A simple noise gate is a sound processing effect (equipment or software) that modifies the sound signal by allowing this signal to pass through unchanged, if the amplitude of the signal is above a certain threshold, and by disallowing that signal (zeroing it out), if the amplitude of the signal is below that threshold.
Imagine that you record vocals and get a bit of noise throughout the track. If the amplitude of the noise is small relative to that of the vocals, you can apply a noise gate whether the threshold of the noise gate is somewhere between the dBVU level of the noise and the vocals. Any time the vocals are audible, the signal will pass through as its amplitude is larger than the threshold (the gate is open). At any time there are no vocals, the signal will not pass through as the noise, the only remaining portion of the signal, has amplitude which is smaller than the threshold. Hence, the noise when there are no vocals will be eliminated (the gate is closed). The one thing that will remain, however, is the noise during the vocals.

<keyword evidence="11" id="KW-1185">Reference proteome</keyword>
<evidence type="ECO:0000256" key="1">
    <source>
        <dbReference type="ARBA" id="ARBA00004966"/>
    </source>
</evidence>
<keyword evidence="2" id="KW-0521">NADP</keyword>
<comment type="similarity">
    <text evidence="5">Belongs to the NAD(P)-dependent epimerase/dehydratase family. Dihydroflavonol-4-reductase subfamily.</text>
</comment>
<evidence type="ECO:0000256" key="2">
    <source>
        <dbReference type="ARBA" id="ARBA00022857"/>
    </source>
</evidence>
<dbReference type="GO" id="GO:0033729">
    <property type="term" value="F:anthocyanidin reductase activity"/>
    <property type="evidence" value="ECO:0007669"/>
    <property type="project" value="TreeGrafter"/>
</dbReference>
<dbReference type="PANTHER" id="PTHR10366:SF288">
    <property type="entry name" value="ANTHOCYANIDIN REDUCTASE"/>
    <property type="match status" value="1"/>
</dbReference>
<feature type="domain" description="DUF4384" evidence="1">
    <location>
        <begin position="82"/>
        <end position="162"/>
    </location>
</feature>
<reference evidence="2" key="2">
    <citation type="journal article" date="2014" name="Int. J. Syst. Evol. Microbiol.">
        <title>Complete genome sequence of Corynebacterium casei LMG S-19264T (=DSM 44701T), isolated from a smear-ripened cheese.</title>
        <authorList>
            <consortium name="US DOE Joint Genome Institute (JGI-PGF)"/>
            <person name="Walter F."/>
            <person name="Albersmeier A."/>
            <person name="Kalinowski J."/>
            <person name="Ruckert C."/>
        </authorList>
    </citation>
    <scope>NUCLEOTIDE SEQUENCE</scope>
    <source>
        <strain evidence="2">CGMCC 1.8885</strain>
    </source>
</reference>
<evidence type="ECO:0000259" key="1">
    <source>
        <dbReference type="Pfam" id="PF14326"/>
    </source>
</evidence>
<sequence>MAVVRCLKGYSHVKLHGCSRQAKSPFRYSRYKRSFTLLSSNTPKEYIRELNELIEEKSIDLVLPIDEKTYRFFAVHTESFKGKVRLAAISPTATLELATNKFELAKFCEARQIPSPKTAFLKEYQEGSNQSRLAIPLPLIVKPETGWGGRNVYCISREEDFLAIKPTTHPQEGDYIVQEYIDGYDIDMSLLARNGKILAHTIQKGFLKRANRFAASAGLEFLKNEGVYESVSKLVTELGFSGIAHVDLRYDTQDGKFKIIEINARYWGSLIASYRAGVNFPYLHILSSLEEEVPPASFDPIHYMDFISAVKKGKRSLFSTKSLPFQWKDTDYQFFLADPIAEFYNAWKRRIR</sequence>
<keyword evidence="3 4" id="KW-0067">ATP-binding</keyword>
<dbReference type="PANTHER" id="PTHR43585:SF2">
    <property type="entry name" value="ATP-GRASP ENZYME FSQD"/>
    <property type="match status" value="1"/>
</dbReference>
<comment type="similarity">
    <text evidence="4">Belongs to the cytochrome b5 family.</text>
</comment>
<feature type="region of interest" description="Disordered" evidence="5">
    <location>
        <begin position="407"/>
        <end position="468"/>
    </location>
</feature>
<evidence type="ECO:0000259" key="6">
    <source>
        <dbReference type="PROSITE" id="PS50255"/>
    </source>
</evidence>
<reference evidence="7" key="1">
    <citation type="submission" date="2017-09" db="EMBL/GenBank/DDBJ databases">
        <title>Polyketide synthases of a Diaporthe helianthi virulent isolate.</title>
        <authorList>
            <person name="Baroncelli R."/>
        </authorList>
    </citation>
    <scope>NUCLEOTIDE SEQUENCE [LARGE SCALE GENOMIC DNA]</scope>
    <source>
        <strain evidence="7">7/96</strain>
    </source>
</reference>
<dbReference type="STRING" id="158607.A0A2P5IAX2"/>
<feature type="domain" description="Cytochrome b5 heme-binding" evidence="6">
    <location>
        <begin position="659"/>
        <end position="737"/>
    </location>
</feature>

What is described above is a simple noise gate. More complex noise gates can do one or more of the following.
- A noise gate can decrease the amplitude of a signal rather than just cut it off, which basically makes the noise gate a compressor (actually, an expander);
- A noise gate can have attack and release, so that there are no clicks when the signal is cut off or restored;
- A gate can have different thresholds for opening and closing.